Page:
6. The little-known Battle of Upperville was critical in Stuart’s screening of Lee’s army
On June 21, 1863, frustrated Union cavalry leaders attempted yet again to penetrate the Confederate Cavalry screen and locate the main body of Lee’s army. At the same time, Stuart hoped to avoid further combat and rest his men. Union commander Alfred Pleasanton requested infantry support for his next thrust at the Confederate screen. He received a brigade of infantry from V Corps, then commanded by George Meade. Pleasanton attacked Stuart’s positions near Goose Creek on June 21. The latter chose to initiate a fighting withdrawal, using the terrain, fences, and stone walls to shield his dismounted cavalry. The fighting began in the early morning hours of that Sunday, and continued throughout the day, as Stuart’s men steadily withdrew to Upperville fighting a delaying action most of the way.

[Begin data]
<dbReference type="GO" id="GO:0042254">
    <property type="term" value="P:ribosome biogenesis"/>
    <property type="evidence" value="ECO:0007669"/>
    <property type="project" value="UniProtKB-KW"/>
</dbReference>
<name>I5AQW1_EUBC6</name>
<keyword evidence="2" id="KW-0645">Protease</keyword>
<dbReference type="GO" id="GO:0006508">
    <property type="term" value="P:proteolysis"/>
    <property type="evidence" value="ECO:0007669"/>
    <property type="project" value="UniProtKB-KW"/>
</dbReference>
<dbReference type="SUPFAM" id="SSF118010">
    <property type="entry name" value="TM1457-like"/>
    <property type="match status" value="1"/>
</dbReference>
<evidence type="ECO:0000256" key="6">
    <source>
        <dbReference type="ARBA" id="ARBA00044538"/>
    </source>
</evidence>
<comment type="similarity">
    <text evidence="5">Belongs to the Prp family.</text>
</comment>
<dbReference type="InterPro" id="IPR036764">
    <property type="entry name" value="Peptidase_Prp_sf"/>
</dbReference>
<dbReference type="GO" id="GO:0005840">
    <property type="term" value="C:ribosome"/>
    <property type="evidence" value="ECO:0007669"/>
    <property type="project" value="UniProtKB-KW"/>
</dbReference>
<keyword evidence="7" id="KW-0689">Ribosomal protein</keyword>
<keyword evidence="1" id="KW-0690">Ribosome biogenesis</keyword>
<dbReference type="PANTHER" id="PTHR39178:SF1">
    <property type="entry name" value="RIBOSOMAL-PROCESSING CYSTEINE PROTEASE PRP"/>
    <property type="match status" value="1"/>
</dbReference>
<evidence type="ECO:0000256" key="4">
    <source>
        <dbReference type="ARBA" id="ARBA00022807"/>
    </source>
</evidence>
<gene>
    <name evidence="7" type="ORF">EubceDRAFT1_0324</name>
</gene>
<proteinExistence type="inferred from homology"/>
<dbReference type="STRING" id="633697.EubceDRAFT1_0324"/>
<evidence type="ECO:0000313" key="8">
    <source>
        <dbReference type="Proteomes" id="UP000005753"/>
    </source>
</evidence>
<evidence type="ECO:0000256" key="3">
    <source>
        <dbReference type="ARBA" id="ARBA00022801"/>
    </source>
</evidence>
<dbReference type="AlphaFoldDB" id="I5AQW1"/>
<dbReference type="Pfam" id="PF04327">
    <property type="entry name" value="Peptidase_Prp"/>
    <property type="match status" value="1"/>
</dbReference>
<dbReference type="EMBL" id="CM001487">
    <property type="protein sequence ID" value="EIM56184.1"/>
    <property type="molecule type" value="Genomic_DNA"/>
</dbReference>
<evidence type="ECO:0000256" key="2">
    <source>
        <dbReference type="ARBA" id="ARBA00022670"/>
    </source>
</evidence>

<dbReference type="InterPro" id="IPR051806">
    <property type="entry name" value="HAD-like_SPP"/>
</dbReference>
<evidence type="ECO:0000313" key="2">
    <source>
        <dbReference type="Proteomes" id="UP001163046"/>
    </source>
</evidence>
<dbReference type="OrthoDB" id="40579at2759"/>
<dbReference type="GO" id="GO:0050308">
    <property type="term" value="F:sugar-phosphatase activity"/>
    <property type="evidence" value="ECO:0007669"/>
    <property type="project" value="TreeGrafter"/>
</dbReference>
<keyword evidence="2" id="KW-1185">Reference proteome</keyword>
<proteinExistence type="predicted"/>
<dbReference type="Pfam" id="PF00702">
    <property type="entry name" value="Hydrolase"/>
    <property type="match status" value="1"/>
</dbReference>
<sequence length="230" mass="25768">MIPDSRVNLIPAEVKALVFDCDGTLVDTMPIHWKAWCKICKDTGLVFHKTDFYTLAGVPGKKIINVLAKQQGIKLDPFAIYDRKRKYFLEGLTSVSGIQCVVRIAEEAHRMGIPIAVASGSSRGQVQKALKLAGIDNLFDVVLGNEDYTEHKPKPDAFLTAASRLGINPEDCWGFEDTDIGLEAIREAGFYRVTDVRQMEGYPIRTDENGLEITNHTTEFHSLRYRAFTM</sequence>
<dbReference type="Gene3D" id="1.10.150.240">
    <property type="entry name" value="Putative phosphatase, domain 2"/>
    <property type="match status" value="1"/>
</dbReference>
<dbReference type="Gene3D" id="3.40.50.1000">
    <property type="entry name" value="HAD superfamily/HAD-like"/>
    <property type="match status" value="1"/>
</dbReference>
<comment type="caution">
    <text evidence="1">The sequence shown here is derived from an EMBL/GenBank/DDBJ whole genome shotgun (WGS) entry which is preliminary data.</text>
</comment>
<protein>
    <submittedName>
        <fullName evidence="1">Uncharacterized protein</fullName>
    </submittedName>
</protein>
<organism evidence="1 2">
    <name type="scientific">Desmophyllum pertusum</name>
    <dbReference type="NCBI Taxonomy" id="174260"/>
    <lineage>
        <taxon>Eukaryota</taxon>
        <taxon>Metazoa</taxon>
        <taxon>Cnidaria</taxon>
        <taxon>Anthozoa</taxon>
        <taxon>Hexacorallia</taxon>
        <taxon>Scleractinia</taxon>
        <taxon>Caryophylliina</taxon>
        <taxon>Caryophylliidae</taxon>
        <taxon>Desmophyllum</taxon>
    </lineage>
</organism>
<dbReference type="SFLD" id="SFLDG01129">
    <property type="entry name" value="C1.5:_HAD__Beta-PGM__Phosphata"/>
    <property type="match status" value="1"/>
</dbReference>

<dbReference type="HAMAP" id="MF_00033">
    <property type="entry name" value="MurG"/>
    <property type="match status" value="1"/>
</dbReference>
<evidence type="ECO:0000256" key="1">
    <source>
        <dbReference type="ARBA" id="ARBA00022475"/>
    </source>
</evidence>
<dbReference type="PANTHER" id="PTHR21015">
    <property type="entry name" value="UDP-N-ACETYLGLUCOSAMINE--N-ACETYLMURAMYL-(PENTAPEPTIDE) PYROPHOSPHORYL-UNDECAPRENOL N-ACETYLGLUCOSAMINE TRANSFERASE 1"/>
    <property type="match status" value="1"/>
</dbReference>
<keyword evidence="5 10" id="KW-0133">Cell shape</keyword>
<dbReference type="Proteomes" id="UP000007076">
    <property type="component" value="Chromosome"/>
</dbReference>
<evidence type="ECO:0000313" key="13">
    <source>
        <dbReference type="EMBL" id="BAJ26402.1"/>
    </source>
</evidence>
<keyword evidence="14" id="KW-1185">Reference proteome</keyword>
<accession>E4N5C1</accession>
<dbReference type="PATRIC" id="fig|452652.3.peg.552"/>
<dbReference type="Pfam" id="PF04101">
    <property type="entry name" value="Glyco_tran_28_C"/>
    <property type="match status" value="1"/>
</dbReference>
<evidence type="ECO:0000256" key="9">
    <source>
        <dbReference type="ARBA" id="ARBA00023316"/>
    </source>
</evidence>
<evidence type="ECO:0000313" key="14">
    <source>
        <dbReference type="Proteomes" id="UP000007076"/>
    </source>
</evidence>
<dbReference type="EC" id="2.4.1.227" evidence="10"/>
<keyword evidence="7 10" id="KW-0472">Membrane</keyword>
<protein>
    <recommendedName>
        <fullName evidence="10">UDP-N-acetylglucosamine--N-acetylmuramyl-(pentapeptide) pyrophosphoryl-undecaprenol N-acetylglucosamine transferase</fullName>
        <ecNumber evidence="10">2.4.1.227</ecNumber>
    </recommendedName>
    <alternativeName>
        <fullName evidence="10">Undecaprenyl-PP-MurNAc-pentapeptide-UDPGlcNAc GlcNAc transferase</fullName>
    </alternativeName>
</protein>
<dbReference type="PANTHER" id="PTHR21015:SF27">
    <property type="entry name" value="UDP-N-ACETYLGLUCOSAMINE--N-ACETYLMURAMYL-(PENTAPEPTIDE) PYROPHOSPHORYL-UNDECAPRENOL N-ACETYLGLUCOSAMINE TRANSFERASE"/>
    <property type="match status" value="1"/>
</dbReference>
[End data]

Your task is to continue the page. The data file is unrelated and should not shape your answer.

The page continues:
At the same time, John Buford’s command arrived at Upperville and attacked the Confederate detachments stationed outside the town. When Stuart’s command arrived they joined in the fighting. By the end of the day, after several hours of steady fighting, the Confederates had lost about 180 men. Union losses were roughly 210 men. Both sides lost uncounted horses, losses which the Confederates especially could ill-afford. Following the fighting at Upperville, Stuart fell back to prepared defensive positions in Ashby’s Gap. Within days the bulk of Lee’s army was across the Potomac, a fact learned by Hooker on June 24. He began a more serious pursuit the following day. Hooker ordered his Army to concentrate in Maryland. Although a critical part of the Gettysburg Campaign, the Battle of Upperville receives little coverage other than in serious studies of Lee’s invasion of the north.